Simple leveraged investments

 In News

by Gene Christian

This editorial appeared in the May 19, 2014 edition of the Vancouver Business Journal

Gene ChristianSimplicity. How can we live deep and rewarding lives, yet do it in a simple way? This is a concept not easily achieved by Americans.

Leverage. I’m always looking for it, and I presume you are too. Multiple books have been written and lectures given to teach us how to better leverage our time, work and influence.

Investments. Are you searching for just the right opportunity with very little risk, but the promise of a tremendous upside – returns that will be remarkable over time?

What if these three things could be achieved simultaneously? Is there a simple investment; one that promises high leverage and a tremendous return?

Leaving a bequest in your estate plan for the causes you care about is one simple solution.

Consider higher education. For less than $2,000 a year, a student can receive education and training in order to pursue his/her dream career. Statistics show that when people love what they do professionally, incomes go up, taxes are collected at higher levels, crime rates and unemployment go down, and communities become more vibrant and dynamic.

For instance, Chandra Chase received a scholarship when she attended Clark College. She earned her associate degree at Clark and a bachelor’s from Washington State University Vancouver in public affairs. At Clark, she served as the sports editor for the student newspaper, The Independent, and was captain of the women’s track team. Today, she’s the communications director at the Greater Vancouver Chamber of Commerce, volunteers for the Children’s Center’s Annual Toy Drive and serves on Clark’ Alumni Association Board. Recently she was a nominee for the Marshall Public Leadership Award.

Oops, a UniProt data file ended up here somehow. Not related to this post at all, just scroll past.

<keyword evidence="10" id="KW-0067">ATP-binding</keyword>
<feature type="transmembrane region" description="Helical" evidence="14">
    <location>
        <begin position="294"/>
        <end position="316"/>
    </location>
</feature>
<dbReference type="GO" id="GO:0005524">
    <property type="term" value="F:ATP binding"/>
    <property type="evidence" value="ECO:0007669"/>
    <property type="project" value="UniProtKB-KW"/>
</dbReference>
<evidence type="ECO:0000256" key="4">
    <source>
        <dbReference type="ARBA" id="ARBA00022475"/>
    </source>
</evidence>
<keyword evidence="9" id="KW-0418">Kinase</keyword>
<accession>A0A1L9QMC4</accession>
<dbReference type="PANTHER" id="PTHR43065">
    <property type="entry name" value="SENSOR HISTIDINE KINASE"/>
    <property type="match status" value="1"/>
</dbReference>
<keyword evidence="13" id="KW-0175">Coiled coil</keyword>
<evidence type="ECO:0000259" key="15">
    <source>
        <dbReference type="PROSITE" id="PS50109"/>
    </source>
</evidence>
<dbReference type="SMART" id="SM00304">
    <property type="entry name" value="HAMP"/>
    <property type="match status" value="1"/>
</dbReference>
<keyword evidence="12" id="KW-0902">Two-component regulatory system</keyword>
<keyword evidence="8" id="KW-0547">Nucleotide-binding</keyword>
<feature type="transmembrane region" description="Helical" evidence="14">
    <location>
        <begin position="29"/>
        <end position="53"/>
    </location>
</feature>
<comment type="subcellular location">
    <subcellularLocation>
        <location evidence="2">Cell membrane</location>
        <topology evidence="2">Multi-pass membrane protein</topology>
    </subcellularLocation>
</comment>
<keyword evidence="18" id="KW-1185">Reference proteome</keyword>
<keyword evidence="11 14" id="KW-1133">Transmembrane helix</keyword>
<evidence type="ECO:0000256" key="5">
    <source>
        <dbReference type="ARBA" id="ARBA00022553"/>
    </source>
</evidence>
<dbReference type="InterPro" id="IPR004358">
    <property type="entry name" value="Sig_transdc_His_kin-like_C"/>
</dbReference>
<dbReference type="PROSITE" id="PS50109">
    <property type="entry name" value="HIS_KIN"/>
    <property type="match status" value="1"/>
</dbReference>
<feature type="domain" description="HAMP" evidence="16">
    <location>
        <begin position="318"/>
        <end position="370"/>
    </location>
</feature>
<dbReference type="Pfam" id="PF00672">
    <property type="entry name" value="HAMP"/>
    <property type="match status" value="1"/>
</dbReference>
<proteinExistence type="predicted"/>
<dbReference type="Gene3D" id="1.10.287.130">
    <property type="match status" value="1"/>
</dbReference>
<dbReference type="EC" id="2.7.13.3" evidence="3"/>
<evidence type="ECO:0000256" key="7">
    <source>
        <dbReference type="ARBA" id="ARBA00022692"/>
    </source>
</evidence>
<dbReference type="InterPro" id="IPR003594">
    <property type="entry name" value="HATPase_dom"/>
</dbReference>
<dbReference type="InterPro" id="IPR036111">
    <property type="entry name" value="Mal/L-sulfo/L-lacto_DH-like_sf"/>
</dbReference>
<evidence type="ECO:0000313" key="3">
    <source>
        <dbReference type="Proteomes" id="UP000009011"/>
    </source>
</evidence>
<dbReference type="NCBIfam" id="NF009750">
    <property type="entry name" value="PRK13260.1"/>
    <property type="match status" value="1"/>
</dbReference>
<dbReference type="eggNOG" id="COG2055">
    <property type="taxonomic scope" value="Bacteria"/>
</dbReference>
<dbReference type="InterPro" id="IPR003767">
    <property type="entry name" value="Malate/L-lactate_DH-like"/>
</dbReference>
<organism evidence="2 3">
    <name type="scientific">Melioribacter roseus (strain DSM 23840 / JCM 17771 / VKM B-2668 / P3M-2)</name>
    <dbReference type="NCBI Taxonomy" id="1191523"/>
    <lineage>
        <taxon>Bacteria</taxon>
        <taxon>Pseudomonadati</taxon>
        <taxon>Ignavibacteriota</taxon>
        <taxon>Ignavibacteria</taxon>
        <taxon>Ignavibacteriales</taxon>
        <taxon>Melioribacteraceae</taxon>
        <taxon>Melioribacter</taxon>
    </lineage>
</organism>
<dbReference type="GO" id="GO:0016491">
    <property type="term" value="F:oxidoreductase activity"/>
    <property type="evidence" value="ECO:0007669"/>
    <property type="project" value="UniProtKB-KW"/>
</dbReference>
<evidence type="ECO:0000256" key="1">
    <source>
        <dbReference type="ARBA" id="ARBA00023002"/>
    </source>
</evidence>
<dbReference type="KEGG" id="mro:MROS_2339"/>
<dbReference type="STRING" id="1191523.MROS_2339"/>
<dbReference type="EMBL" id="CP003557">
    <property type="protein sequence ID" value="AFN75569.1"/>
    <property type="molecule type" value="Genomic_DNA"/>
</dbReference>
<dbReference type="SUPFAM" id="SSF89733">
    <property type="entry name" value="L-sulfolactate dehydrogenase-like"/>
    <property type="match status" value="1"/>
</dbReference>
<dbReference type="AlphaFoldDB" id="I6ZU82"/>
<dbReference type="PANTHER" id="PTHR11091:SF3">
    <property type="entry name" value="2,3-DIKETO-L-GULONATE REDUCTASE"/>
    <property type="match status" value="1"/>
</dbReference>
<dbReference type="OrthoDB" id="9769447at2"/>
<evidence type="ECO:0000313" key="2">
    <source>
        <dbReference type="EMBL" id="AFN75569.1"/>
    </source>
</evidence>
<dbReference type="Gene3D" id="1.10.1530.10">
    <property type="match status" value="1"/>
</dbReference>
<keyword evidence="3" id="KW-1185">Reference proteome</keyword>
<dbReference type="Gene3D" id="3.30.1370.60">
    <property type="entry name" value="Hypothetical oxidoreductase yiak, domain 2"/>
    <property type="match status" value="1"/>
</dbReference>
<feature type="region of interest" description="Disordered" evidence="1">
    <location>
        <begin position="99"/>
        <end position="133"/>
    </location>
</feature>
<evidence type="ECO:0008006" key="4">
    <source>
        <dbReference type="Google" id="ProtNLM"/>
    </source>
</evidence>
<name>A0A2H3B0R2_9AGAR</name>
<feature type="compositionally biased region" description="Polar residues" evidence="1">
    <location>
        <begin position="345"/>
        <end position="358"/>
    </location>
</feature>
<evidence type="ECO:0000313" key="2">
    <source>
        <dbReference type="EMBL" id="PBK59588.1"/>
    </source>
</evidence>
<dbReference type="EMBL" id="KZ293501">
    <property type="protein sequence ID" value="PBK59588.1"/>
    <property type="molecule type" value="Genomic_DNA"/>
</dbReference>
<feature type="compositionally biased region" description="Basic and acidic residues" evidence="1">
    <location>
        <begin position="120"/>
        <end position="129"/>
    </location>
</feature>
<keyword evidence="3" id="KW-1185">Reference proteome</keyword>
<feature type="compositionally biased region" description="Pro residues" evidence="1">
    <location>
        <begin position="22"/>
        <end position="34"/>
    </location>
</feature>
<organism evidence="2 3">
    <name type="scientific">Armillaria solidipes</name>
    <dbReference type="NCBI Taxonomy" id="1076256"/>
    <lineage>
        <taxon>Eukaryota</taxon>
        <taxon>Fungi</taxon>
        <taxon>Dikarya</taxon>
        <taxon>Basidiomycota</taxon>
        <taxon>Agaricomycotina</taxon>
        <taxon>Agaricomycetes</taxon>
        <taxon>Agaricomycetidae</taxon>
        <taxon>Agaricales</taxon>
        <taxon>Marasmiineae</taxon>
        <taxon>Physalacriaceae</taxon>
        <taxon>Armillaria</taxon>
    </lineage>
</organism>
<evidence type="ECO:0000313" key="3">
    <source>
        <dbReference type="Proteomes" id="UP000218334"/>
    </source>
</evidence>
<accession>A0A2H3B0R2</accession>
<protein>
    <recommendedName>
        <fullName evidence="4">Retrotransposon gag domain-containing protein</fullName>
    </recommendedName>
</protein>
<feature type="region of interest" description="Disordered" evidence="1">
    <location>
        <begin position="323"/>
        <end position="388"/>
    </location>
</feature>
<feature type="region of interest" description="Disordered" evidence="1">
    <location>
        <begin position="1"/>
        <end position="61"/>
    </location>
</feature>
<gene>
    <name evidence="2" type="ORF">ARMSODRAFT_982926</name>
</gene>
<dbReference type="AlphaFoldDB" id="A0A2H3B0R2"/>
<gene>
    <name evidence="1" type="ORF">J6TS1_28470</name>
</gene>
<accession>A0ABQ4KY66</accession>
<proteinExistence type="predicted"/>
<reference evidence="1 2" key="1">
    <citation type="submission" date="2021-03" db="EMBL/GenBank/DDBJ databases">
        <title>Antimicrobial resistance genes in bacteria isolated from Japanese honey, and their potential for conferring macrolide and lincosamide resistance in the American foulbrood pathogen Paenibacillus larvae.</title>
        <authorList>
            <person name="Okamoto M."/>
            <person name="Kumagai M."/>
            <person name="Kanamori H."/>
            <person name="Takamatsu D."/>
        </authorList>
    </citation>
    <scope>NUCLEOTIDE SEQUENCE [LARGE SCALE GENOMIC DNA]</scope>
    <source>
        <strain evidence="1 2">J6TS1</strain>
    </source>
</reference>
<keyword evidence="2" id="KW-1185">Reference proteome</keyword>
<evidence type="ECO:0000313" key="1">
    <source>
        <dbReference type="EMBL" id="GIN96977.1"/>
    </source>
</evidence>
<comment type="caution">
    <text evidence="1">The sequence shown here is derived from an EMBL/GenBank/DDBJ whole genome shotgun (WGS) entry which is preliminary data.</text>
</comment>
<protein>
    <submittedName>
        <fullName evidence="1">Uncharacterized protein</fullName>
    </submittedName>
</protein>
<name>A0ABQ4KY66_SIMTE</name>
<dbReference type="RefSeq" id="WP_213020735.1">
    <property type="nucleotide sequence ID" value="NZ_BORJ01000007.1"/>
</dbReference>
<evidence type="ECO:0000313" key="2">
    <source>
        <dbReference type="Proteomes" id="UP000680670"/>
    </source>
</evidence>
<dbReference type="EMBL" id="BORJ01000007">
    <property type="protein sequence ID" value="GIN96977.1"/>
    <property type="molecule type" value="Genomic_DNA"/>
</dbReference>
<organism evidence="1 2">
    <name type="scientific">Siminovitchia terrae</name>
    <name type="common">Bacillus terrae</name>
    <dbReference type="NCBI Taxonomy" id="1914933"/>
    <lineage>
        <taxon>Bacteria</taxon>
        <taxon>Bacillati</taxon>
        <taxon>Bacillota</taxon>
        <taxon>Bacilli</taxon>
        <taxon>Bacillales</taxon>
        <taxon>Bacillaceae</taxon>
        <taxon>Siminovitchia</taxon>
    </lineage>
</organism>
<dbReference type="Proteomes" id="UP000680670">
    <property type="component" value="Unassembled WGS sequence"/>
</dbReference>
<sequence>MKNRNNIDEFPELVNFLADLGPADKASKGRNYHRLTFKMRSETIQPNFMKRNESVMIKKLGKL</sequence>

There are other options if you are at or near retirement age and are disappointed with your CD or bond rates. A charitable gift annuity could increase your payout rate by 6 percent – or more – annually for as little as $10,000 invested.

If you have a business or investment properties that have grown significantly in value to the point at which a capital gains tax would be significant if they were sold, a charitable trust might be a better alternative. Charitable Remainder Trusts (CRTs) can potentially allow for five favorable tax outcomes: capital gains tax avoidance, income tax deductions, tax-free compounding, favorable taxation of payments and estate tax elimination.

There are many simple financial tools available for individuals and businesses to invest in their community and receive the benefit of getting a fixed income for life coupled with high payout rates.

Gene Christian, MA, has 30 years of experience working with individuals and businesses in estate and planned giving. An expert in the field, Christian works with Clark College Foundation to help individuals and businesses determine the best leverage their estate plans. He can be reached at or 360.992.2542.

Read it in the Vancouver Business Journal

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